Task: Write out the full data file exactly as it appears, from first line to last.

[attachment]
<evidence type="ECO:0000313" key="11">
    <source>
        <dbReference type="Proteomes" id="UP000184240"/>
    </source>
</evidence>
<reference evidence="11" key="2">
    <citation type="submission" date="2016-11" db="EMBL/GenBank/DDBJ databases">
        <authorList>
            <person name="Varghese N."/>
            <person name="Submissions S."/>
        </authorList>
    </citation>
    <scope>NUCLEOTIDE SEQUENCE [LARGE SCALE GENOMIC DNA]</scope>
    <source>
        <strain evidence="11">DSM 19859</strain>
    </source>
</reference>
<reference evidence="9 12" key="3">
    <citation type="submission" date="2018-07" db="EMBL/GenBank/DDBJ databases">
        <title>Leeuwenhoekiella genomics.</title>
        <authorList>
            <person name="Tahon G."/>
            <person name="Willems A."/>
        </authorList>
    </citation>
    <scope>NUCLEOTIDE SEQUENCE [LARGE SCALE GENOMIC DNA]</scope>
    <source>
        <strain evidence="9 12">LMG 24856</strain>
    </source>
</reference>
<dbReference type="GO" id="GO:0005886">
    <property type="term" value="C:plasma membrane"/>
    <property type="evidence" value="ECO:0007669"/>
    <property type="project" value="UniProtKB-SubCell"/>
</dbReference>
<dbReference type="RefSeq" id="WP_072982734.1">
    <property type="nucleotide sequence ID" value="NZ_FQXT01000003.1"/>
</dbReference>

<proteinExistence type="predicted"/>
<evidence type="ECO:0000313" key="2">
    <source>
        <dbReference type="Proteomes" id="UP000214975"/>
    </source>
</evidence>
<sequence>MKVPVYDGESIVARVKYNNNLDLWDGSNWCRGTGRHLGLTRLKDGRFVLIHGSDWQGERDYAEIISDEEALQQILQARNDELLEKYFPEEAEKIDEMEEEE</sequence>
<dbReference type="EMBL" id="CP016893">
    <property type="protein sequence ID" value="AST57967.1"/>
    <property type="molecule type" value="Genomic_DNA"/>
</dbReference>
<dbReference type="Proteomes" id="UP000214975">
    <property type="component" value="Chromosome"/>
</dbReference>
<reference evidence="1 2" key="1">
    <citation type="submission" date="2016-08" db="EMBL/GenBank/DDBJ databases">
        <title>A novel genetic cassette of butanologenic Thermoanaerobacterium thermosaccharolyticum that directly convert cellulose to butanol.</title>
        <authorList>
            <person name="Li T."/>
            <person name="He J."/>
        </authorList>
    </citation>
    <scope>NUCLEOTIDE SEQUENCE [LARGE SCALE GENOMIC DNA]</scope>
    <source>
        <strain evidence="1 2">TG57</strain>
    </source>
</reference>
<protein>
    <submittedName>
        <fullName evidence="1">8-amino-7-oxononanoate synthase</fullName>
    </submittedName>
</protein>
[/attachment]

<evidence type="ECO:0000313" key="11">
    <source>
        <dbReference type="Proteomes" id="UP000184240"/>
    </source>
</evidence>
<reference evidence="11" key="2">
    <citation type="submission" date="2016-11" db="EMBL/GenBank/DDBJ databases">
        <authorList>
            <person name="Varghese N."/>
            <person name="Submissions S."/>
        </authorList>
    </citation>
    <scope>NUCLEOTIDE SEQUENCE [LARGE SCALE GENOMIC DNA]</scope>
    <source>
        <strain evidence="11">DSM 19859</strain>
    </source>
</reference>
<reference evidence="9 12" key="3">
    <citation type="submission" date="2018-07" db="EMBL/GenBank/DDBJ databases">
        <title>Leeuwenhoekiella genomics.</title>
        <authorList>
            <person name="Tahon G."/>
            <person name="Willems A."/>
        </authorList>
    </citation>
    <scope>NUCLEOTIDE SEQUENCE [LARGE SCALE GENOMIC DNA]</scope>
    <source>
        <strain evidence="9 12">LMG 24856</strain>
    </source>
</reference>
<dbReference type="GO" id="GO:0005886">
    <property type="term" value="C:plasma membrane"/>
    <property type="evidence" value="ECO:0007669"/>
    <property type="project" value="UniProtKB-SubCell"/>
</dbReference>
<dbReference type="RefSeq" id="WP_072982734.1">
    <property type="nucleotide sequence ID" value="NZ_FQXT01000003.1"/>
</dbReference>

<proteinExistence type="predicted"/>
<evidence type="ECO:0000313" key="2">
    <source>
        <dbReference type="Proteomes" id="UP000214975"/>
    </source>
</evidence>
<sequence>MKVPVYDGESIVARVKYNNNLDLWDGSNWCRGTGRHLGLTRLKDGRFVLIHGSDWQGERDYAEIISDEEALQQILQARNDELLEKYFPEEAEKIDEMEEEE</sequence>
<dbReference type="EMBL" id="CP016893">
    <property type="protein sequence ID" value="AST57967.1"/>
    <property type="molecule type" value="Genomic_DNA"/>
</dbReference>
<dbReference type="Proteomes" id="UP000214975">
    <property type="component" value="Chromosome"/>
</dbReference>
<reference evidence="1 2" key="1">
    <citation type="submission" date="2016-08" db="EMBL/GenBank/DDBJ databases">
        <title>A novel genetic cassette of butanologenic Thermoanaerobacterium thermosaccharolyticum that directly convert cellulose to butanol.</title>
        <authorList>
            <person name="Li T."/>
            <person name="He J."/>
        </authorList>
    </citation>
    <scope>NUCLEOTIDE SEQUENCE [LARGE SCALE GENOMIC DNA]</scope>
    <source>
        <strain evidence="1 2">TG57</strain>
    </source>
</reference>
<protein>
    <submittedName>
        <fullName evidence="1">8-amino-7-oxononanoate synthase</fullName>
    </submittedName>
</protein>